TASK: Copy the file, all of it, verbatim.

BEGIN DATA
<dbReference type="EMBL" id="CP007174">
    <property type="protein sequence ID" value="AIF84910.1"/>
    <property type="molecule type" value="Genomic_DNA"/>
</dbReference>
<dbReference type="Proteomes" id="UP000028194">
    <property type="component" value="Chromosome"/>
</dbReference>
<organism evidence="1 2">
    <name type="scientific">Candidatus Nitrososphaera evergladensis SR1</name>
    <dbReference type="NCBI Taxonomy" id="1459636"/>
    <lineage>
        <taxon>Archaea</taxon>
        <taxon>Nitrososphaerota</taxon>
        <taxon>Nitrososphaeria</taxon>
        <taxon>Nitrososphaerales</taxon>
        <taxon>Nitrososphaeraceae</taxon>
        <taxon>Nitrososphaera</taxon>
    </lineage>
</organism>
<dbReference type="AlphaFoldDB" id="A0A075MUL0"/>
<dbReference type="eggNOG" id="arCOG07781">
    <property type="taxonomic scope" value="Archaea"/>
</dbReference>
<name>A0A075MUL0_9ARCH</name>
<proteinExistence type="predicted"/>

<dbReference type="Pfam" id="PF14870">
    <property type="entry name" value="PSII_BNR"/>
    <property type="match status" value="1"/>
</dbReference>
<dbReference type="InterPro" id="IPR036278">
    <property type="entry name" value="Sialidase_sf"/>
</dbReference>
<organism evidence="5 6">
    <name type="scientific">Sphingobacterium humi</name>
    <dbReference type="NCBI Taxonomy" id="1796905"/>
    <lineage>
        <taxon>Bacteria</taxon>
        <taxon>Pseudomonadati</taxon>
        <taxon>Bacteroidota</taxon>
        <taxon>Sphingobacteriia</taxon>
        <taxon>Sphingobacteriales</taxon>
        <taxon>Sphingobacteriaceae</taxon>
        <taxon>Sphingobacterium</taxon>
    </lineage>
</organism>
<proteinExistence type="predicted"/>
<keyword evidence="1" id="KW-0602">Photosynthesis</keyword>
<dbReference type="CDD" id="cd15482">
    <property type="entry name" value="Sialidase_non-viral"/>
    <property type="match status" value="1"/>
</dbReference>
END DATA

<dbReference type="EMBL" id="CP007174">
    <property type="protein sequence ID" value="AIF84910.1"/>
    <property type="molecule type" value="Genomic_DNA"/>
</dbReference>
<dbReference type="Proteomes" id="UP000028194">
    <property type="component" value="Chromosome"/>
</dbReference>
<organism evidence="1 2">
    <name type="scientific">Candidatus Nitrososphaera evergladensis SR1</name>
    <dbReference type="NCBI Taxonomy" id="1459636"/>
    <lineage>
        <taxon>Archaea</taxon>
        <taxon>Nitrososphaerota</taxon>
        <taxon>Nitrososphaeria</taxon>
        <taxon>Nitrososphaerales</taxon>
        <taxon>Nitrososphaeraceae</taxon>
        <taxon>Nitrososphaera</taxon>
    </lineage>
</organism>
<dbReference type="AlphaFoldDB" id="A0A075MUL0"/>
<dbReference type="eggNOG" id="arCOG07781">
    <property type="taxonomic scope" value="Archaea"/>
</dbReference>
<name>A0A075MUL0_9ARCH</name>
<proteinExistence type="predicted"/>

<dbReference type="Pfam" id="PF14870">
    <property type="entry name" value="PSII_BNR"/>
    <property type="match status" value="1"/>
</dbReference>
<dbReference type="InterPro" id="IPR036278">
    <property type="entry name" value="Sialidase_sf"/>
</dbReference>
<organism evidence="5 6">
    <name type="scientific">Sphingobacterium humi</name>
    <dbReference type="NCBI Taxonomy" id="1796905"/>
    <lineage>
        <taxon>Bacteria</taxon>
        <taxon>Pseudomonadati</taxon>
        <taxon>Bacteroidota</taxon>
        <taxon>Sphingobacteriia</taxon>
        <taxon>Sphingobacteriales</taxon>
        <taxon>Sphingobacteriaceae</taxon>
        <taxon>Sphingobacterium</taxon>
    </lineage>
</organism>
<proteinExistence type="predicted"/>
<keyword evidence="1" id="KW-0602">Photosynthesis</keyword>
<dbReference type="CDD" id="cd15482">
    <property type="entry name" value="Sialidase_non-viral"/>
    <property type="match status" value="1"/>
</dbReference>